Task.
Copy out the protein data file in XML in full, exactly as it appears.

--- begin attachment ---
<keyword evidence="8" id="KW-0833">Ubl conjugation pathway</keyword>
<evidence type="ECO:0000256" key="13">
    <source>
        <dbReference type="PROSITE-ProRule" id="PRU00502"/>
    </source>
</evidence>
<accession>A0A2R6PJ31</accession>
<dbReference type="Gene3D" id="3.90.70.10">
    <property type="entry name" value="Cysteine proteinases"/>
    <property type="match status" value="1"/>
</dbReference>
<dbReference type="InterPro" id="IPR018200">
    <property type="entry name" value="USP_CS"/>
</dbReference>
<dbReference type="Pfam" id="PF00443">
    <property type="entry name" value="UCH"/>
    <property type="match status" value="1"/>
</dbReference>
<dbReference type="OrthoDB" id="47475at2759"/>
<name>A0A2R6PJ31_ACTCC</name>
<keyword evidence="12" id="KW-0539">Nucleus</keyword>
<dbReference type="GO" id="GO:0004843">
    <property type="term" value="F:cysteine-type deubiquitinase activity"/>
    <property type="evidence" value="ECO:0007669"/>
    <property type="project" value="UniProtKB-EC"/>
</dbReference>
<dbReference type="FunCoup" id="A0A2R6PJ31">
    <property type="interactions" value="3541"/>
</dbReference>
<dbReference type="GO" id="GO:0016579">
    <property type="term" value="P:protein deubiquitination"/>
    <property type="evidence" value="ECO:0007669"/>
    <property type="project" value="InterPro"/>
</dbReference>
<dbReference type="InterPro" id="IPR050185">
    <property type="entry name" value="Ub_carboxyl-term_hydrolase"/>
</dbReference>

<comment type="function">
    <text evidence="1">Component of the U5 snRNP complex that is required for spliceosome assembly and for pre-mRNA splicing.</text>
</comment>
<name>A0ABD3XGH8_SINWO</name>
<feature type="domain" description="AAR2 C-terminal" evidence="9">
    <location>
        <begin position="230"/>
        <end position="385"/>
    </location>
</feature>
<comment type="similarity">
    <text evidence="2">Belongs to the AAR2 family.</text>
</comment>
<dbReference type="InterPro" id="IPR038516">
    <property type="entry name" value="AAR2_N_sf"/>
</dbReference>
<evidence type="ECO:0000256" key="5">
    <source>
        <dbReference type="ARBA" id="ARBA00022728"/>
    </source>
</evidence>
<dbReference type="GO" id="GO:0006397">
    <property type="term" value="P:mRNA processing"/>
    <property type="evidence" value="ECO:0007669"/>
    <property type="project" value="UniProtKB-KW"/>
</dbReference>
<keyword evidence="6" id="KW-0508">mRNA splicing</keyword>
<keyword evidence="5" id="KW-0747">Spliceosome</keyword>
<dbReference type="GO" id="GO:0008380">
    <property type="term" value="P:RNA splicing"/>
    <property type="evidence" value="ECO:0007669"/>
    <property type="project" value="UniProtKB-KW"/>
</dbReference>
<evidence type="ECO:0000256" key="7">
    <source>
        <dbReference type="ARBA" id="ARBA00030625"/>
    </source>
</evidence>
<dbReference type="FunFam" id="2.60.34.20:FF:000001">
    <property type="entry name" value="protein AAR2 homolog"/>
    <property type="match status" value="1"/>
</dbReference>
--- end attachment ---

<keyword evidence="8" id="KW-0833">Ubl conjugation pathway</keyword>
<evidence type="ECO:0000256" key="13">
    <source>
        <dbReference type="PROSITE-ProRule" id="PRU00502"/>
    </source>
</evidence>
<accession>A0A2R6PJ31</accession>
<dbReference type="Gene3D" id="3.90.70.10">
    <property type="entry name" value="Cysteine proteinases"/>
    <property type="match status" value="1"/>
</dbReference>
<dbReference type="InterPro" id="IPR018200">
    <property type="entry name" value="USP_CS"/>
</dbReference>
<dbReference type="Pfam" id="PF00443">
    <property type="entry name" value="UCH"/>
    <property type="match status" value="1"/>
</dbReference>
<dbReference type="OrthoDB" id="47475at2759"/>
<name>A0A2R6PJ31_ACTCC</name>
<keyword evidence="12" id="KW-0539">Nucleus</keyword>
<dbReference type="GO" id="GO:0004843">
    <property type="term" value="F:cysteine-type deubiquitinase activity"/>
    <property type="evidence" value="ECO:0007669"/>
    <property type="project" value="UniProtKB-EC"/>
</dbReference>
<dbReference type="FunCoup" id="A0A2R6PJ31">
    <property type="interactions" value="3541"/>
</dbReference>
<dbReference type="GO" id="GO:0016579">
    <property type="term" value="P:protein deubiquitination"/>
    <property type="evidence" value="ECO:0007669"/>
    <property type="project" value="InterPro"/>
</dbReference>
<dbReference type="InterPro" id="IPR050185">
    <property type="entry name" value="Ub_carboxyl-term_hydrolase"/>
</dbReference>

<comment type="function">
    <text evidence="1">Component of the U5 snRNP complex that is required for spliceosome assembly and for pre-mRNA splicing.</text>
</comment>
<name>A0ABD3XGH8_SINWO</name>
<feature type="domain" description="AAR2 C-terminal" evidence="9">
    <location>
        <begin position="230"/>
        <end position="385"/>
    </location>
</feature>
<comment type="similarity">
    <text evidence="2">Belongs to the AAR2 family.</text>
</comment>
<dbReference type="InterPro" id="IPR038516">
    <property type="entry name" value="AAR2_N_sf"/>
</dbReference>
<evidence type="ECO:0000256" key="5">
    <source>
        <dbReference type="ARBA" id="ARBA00022728"/>
    </source>
</evidence>
<dbReference type="GO" id="GO:0006397">
    <property type="term" value="P:mRNA processing"/>
    <property type="evidence" value="ECO:0007669"/>
    <property type="project" value="UniProtKB-KW"/>
</dbReference>
<keyword evidence="6" id="KW-0508">mRNA splicing</keyword>
<keyword evidence="5" id="KW-0747">Spliceosome</keyword>
<dbReference type="GO" id="GO:0008380">
    <property type="term" value="P:RNA splicing"/>
    <property type="evidence" value="ECO:0007669"/>
    <property type="project" value="UniProtKB-KW"/>
</dbReference>
<evidence type="ECO:0000256" key="7">
    <source>
        <dbReference type="ARBA" id="ARBA00030625"/>
    </source>
</evidence>
<dbReference type="FunFam" id="2.60.34.20:FF:000001">
    <property type="entry name" value="protein AAR2 homolog"/>
    <property type="match status" value="1"/>
</dbReference>